# NavList:

## A Community Devoted to the Preservation and Practice of Celestial Navigation and Other Methods of Traditional Wayfinding

**Re: NASR question on large F values**

**From:**David Iwancio

**Date:**2021 Jun 3, 02:30 -0700

John:

First off, I made a mistake earlier in describing the formula for B (I think I was confusing it with A). The real math is:

tan(B) = cos(LHA) / tan(lat)

With that out of the way, you were talking earlier about finding an F value of around -91°. Considering the sun, the greatest dec value is going to be about 20°

F = B + dec

To get F to be negative we once again consider a contrary dec.

-91° = B - 20°

So our target B is -71°.

With B between 0° and -90°, tan(B) must also be negative. Since tan(lat) will always be positive (with lat always between 0° and +90°), the sign of B is dictated by cos(LHA). This is where the rule for the sign of B being negative for LHA's between 90° and 270° comes from.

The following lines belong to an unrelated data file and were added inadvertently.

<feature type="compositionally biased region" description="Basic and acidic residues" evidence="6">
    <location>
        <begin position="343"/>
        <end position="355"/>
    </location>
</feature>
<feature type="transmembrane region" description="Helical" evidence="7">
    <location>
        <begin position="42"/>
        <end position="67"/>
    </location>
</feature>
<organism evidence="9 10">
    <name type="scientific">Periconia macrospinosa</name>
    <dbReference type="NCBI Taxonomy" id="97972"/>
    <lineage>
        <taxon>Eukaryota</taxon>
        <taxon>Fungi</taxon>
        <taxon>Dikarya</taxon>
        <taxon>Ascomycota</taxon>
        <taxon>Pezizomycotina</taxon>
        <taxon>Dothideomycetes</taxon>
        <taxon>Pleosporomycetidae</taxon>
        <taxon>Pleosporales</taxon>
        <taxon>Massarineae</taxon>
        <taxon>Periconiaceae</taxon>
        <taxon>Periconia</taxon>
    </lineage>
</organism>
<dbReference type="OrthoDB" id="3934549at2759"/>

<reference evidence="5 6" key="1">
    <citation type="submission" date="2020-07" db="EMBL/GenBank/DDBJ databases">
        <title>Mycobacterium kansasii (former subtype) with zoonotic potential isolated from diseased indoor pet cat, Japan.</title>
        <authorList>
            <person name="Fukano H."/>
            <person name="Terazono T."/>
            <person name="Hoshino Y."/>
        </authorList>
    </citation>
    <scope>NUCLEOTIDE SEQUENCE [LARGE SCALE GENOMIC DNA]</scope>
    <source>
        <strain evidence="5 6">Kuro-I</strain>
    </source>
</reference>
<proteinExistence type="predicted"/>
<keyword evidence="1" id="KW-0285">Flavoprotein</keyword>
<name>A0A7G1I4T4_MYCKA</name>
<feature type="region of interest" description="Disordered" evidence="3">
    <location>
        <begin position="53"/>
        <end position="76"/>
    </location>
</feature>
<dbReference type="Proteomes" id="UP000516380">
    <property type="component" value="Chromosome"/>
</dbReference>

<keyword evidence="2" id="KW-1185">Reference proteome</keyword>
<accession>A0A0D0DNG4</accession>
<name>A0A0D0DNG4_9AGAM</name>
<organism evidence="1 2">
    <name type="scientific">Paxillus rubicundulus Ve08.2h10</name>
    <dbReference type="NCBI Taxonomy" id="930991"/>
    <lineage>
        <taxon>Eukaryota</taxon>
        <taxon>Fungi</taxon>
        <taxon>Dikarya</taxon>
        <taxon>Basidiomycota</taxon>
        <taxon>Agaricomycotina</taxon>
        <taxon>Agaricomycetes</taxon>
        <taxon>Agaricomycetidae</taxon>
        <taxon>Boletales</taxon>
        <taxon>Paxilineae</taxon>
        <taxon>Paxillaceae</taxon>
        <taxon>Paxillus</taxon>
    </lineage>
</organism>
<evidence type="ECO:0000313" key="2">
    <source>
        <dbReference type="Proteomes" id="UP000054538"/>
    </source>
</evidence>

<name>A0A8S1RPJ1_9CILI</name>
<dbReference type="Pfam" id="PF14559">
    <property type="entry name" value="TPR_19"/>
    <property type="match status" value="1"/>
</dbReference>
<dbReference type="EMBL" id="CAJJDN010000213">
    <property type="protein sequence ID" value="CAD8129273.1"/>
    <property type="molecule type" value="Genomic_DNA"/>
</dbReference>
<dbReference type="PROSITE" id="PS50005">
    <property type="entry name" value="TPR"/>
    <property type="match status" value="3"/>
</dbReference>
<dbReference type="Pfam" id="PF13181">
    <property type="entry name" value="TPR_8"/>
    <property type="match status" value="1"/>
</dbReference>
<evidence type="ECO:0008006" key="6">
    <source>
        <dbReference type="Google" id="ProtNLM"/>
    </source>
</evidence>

To increase the chances of a body being at least near the horizon, an LHA at or near 91° (or 269°) is probably the best bet. This is near the bottom of the columns in the tables

Glancing through the tables, for latitude 1°, B = -71°33' at LHA = 93°. Setting dec = -20° and rounding to the nearest degree, this yields F = -92° and A = 87°. H comes out to -3°, which puts the sun well below the horizon.

On the equator, if we arbitrarily declare dec to be negative, with LHA = 91° the table gives an F value of -110° and altitude of -56'. This is a possibility if your bridge wing is high enough above the waterline.